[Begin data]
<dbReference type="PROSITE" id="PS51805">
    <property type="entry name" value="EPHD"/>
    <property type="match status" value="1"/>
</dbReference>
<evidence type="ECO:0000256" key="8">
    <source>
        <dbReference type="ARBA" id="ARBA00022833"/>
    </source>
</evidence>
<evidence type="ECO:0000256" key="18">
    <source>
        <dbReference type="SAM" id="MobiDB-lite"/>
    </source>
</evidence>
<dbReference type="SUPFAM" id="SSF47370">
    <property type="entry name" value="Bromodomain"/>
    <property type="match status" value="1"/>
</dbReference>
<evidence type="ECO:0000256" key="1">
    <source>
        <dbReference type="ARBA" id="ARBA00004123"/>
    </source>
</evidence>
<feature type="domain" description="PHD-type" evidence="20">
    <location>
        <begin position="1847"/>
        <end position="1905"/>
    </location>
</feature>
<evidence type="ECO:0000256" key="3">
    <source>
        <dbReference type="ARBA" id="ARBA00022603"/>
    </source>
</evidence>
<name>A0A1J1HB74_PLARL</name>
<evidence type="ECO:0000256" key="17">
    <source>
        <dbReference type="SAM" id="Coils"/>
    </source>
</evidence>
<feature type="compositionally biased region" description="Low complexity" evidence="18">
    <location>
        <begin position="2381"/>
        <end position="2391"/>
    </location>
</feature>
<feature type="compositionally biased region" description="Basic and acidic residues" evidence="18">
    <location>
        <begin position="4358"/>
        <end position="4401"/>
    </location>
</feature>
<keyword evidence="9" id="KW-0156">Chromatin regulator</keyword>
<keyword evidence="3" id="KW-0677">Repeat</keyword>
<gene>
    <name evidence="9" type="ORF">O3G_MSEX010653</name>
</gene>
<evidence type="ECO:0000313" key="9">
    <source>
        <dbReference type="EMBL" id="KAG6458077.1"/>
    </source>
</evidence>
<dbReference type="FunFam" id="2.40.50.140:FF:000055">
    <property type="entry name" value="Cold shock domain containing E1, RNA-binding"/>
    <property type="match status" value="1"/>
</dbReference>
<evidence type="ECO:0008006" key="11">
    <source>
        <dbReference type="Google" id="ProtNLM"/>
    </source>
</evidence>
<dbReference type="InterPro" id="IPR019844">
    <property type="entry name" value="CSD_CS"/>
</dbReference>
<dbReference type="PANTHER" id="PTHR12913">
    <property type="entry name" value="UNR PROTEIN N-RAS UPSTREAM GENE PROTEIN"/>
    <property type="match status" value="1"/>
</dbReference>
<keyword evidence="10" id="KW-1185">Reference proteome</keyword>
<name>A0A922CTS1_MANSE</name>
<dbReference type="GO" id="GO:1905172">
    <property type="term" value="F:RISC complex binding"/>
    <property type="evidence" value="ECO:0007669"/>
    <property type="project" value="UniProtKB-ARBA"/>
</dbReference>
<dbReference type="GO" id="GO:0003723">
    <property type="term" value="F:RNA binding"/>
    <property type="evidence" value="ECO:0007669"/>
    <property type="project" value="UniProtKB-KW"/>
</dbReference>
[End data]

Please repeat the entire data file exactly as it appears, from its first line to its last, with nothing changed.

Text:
<dbReference type="PROSITE" id="PS51805">
    <property type="entry name" value="EPHD"/>
    <property type="match status" value="1"/>
</dbReference>
<evidence type="ECO:0000256" key="8">
    <source>
        <dbReference type="ARBA" id="ARBA00022833"/>
    </source>
</evidence>
<evidence type="ECO:0000256" key="18">
    <source>
        <dbReference type="SAM" id="MobiDB-lite"/>
    </source>
</evidence>
<dbReference type="SUPFAM" id="SSF47370">
    <property type="entry name" value="Bromodomain"/>
    <property type="match status" value="1"/>
</dbReference>
<evidence type="ECO:0000256" key="1">
    <source>
        <dbReference type="ARBA" id="ARBA00004123"/>
    </source>
</evidence>
<feature type="domain" description="PHD-type" evidence="20">
    <location>
        <begin position="1847"/>
        <end position="1905"/>
    </location>
</feature>
<evidence type="ECO:0000256" key="3">
    <source>
        <dbReference type="ARBA" id="ARBA00022603"/>
    </source>
</evidence>
<name>A0A1J1HB74_PLARL</name>
<evidence type="ECO:0000256" key="17">
    <source>
        <dbReference type="SAM" id="Coils"/>
    </source>
</evidence>
<feature type="compositionally biased region" description="Low complexity" evidence="18">
    <location>
        <begin position="2381"/>
        <end position="2391"/>
    </location>
</feature>
<feature type="compositionally biased region" description="Basic and acidic residues" evidence="18">
    <location>
        <begin position="4358"/>
        <end position="4401"/>
    </location>
</feature>
<keyword evidence="9" id="KW-0156">Chromatin regulator</keyword>
<keyword evidence="3" id="KW-0677">Repeat</keyword>
<gene>
    <name evidence="9" type="ORF">O3G_MSEX010653</name>
</gene>
<evidence type="ECO:0000313" key="9">
    <source>
        <dbReference type="EMBL" id="KAG6458077.1"/>
    </source>
</evidence>
<dbReference type="FunFam" id="2.40.50.140:FF:000055">
    <property type="entry name" value="Cold shock domain containing E1, RNA-binding"/>
    <property type="match status" value="1"/>
</dbReference>
<evidence type="ECO:0008006" key="11">
    <source>
        <dbReference type="Google" id="ProtNLM"/>
    </source>
</evidence>
<dbReference type="InterPro" id="IPR019844">
    <property type="entry name" value="CSD_CS"/>
</dbReference>
<dbReference type="PANTHER" id="PTHR12913">
    <property type="entry name" value="UNR PROTEIN N-RAS UPSTREAM GENE PROTEIN"/>
    <property type="match status" value="1"/>
</dbReference>
<keyword evidence="10" id="KW-1185">Reference proteome</keyword>
<name>A0A922CTS1_MANSE</name>
<dbReference type="GO" id="GO:1905172">
    <property type="term" value="F:RISC complex binding"/>
    <property type="evidence" value="ECO:0007669"/>
    <property type="project" value="UniProtKB-ARBA"/>
</dbReference>
<dbReference type="GO" id="GO:0003723">
    <property type="term" value="F:RNA binding"/>
    <property type="evidence" value="ECO:0007669"/>
    <property type="project" value="UniProtKB-KW"/>
</dbReference>